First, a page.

The body of the fern gametophyte can be sliced into various components and a new prothallus will develop from each. The spores can be irradiated and will give rise to tumors, abnormal three-dimensional growths with complex structure and physiology. The cultures of developing gametophytes can, of course, be treated with any number of drugs for molecular analysis of function.

In addition, the developing gametophyte demonstrates a characteristic process of photomorphogenesis. This process is one in which light has an effect upon the structure and function of the plant, independent of photosynthesis. There are several examples of this process, most of which involve red light and far red light wavelengths and the germination and development of seeds. These systems involve the pigment phytochrome, and require somewhat difficult illumination control. The fern gametophyte, by comparison, alters its growth when grown in various components of visible light. Specifically, the shape of the gametophyte will differ when grown in red, blue and green light.

Figure 13.4 Development of fern gametophytes

Under sufficient illumination with blue light, the gametophyte will develop as indicated above, that is, as though it were in white light. Under red illumination (corrected for the same energy intensity), the gametophytes will develop as filaments only. That is, the alteration in the plane of development which gives rise to the two-dimensional growth will not occur. Under green illumination, the gametophyte will grow filamentous, but will also develop and differentiate massive amounts of antheridia. Refer to Figure 13.4 for details of fern gametophyte development.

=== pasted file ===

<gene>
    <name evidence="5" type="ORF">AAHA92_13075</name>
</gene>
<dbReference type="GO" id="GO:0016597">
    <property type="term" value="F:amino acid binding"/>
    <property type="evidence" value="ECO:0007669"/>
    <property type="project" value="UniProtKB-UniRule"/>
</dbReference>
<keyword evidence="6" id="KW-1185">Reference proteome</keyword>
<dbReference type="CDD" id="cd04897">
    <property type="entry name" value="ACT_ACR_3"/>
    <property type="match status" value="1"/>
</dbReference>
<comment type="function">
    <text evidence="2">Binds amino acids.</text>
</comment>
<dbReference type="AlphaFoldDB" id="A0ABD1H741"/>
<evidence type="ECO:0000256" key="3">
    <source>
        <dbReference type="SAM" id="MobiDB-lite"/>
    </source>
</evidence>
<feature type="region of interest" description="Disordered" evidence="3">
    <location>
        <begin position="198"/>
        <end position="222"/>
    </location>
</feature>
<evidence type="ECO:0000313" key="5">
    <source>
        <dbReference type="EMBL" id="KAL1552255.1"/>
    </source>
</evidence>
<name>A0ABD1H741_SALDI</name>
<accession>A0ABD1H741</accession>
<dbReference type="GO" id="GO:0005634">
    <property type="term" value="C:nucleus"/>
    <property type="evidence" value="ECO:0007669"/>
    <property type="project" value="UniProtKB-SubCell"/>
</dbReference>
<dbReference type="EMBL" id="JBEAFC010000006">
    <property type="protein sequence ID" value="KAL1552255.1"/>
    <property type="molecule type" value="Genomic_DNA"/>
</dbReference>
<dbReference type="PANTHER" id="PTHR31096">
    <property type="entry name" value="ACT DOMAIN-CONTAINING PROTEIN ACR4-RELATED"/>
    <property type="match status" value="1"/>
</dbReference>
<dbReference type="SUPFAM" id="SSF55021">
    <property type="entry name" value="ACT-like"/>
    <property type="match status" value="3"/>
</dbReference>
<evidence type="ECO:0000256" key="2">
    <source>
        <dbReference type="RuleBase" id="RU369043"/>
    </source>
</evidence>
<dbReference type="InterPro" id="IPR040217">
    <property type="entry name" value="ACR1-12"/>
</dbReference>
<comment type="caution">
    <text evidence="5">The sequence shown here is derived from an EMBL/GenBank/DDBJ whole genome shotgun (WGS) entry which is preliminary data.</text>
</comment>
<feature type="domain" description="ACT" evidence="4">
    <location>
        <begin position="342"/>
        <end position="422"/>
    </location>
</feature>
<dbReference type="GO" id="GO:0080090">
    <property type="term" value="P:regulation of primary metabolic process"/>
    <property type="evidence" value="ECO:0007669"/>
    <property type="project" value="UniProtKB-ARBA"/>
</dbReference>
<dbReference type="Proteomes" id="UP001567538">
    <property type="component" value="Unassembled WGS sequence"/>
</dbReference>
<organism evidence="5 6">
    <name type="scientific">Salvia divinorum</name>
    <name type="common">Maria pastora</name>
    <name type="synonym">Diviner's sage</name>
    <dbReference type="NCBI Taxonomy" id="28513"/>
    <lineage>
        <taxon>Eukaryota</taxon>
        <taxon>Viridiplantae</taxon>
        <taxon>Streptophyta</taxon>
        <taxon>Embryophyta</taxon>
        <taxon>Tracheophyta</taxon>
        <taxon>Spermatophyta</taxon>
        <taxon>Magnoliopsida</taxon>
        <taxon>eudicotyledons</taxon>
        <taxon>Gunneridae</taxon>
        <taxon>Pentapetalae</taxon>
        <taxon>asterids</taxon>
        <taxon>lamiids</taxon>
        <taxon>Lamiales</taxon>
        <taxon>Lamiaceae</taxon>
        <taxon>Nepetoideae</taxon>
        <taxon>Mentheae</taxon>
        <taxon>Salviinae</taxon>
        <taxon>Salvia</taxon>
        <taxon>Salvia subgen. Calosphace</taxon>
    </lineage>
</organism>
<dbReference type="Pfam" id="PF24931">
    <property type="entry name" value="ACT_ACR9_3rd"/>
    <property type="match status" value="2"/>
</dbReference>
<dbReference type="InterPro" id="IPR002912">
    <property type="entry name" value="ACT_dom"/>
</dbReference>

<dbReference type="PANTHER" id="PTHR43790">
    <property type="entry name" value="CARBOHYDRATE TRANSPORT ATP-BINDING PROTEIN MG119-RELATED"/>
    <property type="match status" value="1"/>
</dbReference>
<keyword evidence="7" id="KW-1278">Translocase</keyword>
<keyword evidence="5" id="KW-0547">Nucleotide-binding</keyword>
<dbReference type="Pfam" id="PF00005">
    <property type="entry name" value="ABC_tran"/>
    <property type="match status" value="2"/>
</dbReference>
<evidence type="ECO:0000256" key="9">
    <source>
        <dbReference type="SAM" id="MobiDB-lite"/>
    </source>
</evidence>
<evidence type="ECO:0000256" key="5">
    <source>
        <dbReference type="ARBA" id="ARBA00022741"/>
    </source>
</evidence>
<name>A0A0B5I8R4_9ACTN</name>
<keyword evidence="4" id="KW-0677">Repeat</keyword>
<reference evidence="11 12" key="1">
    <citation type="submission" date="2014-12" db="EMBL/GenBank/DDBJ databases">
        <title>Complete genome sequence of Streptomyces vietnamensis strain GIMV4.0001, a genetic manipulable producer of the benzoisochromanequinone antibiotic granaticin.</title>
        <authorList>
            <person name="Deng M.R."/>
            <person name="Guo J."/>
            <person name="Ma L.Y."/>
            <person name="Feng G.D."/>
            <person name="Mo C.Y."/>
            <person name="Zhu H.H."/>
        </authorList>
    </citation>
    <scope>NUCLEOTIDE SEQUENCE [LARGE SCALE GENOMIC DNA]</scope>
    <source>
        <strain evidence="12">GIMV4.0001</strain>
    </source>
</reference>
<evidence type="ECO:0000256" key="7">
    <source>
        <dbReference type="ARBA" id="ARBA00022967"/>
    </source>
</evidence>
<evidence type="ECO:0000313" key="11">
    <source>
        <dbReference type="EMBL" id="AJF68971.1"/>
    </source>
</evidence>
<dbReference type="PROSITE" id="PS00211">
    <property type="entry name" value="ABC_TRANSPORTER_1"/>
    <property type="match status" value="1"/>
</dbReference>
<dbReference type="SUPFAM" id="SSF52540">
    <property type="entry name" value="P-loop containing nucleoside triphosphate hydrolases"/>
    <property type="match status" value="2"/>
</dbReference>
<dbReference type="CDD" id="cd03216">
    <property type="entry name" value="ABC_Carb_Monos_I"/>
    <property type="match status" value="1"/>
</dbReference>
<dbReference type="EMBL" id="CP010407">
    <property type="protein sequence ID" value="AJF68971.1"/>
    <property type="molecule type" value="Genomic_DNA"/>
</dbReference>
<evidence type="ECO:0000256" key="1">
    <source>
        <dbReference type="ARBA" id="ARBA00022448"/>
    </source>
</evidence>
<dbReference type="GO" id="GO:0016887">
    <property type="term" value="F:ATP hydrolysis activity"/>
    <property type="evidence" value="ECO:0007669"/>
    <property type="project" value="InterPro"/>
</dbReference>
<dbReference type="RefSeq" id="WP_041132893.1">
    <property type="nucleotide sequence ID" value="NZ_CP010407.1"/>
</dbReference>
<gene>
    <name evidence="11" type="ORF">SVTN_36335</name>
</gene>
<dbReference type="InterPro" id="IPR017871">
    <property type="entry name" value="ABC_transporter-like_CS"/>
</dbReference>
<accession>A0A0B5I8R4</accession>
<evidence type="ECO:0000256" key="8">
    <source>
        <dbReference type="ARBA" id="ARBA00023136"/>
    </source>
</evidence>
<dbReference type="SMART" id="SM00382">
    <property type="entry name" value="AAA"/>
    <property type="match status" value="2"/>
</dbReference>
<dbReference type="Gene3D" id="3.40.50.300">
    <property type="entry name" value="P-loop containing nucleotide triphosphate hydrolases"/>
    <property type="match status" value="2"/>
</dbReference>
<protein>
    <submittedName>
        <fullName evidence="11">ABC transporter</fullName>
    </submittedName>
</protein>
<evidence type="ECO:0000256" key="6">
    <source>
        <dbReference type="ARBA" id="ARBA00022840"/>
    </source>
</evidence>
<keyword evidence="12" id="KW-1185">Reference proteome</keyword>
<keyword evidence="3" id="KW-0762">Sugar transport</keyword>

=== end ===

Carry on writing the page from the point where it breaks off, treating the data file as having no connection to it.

Cell Communication - Dictyostelium and cAMP

The development of the slime mold Dictyostelium discoideum has been chronicled for several decades, with the primary establishment of this important system accomplished by J.T. Bonner 8, 9, 10 and followed by too many investigators to list here. One would be remiss, however, to not acknowledge the extensive work of the Sussmans. 11 There has been a more recent review of the growth characteristics in Ashworth. 12

The basic developmental pattern of D. discoideum is given in Figure 13.5.

This organism is a cellular slime mold that lives most of its life cycle as a free amoeboid cell. The amoeba of D. discoideum function as simple protists, yet when nutrition becomes limited, they can aggregate and form a multicellular slug, with many of the characteristics of a true multicellular organism.

Within its life cycle, the amoeboid cell emerges from a spore, is strictly parasitic on bacteria and divides by simple binary fission. When the number of amoeboid cells increases, and there is a slight drying of the environment, the amoeba will gather, form protective slime sheaths around themselves and begin differentiating. The cells arrange themselves into positions, and the location a cell has will in turn determine its ultimate fate, whether it will become a part of the stalk (prestalk) or will be involved in the sexual reproduction of the species (prespore).

Figure 13.5 Development of D. discoideum

The aggregated amoeba first form a slug or pseudoplasmodium which travels about as though it were a multicellular organism. Eventually, it will settle down on the agar plate (or a leaf if in a lake) and form a base, stalk, and fruiting body (sorocarp). Spores are formed within the fruiting body and the process begins again.

It has long been known that the primary induction of this phenomenon is a pulsed level of the nucleotide cAMP. 13 The level of cAMP that a cell is exposed to is fundamental to its differentiation into either stalk cell or spore cell. 14 Cells can be isolated, which are thus prestalk or prespore, after cAMP is administered.

If agar cultures of the amoeba are supplemented with 10^-3 M cAMP, and the amoeba are placed in small drops onto the surface of the media (3-8 mm diameter), the cells will form a ring around the drop as they migrate from the center. 15 Within 24 hours, some of the advancing cells within the ring will differentiate into separate stalk cells. By contrast, in the absence of cAMP, the cells aggregate and form normal pseudoplasmodia.

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Cell Biology Laboratory Manual
Dr. William H. Heidcamp, Biology Department, Gustavus Adolphus College,
St. Peter, MN 56082 --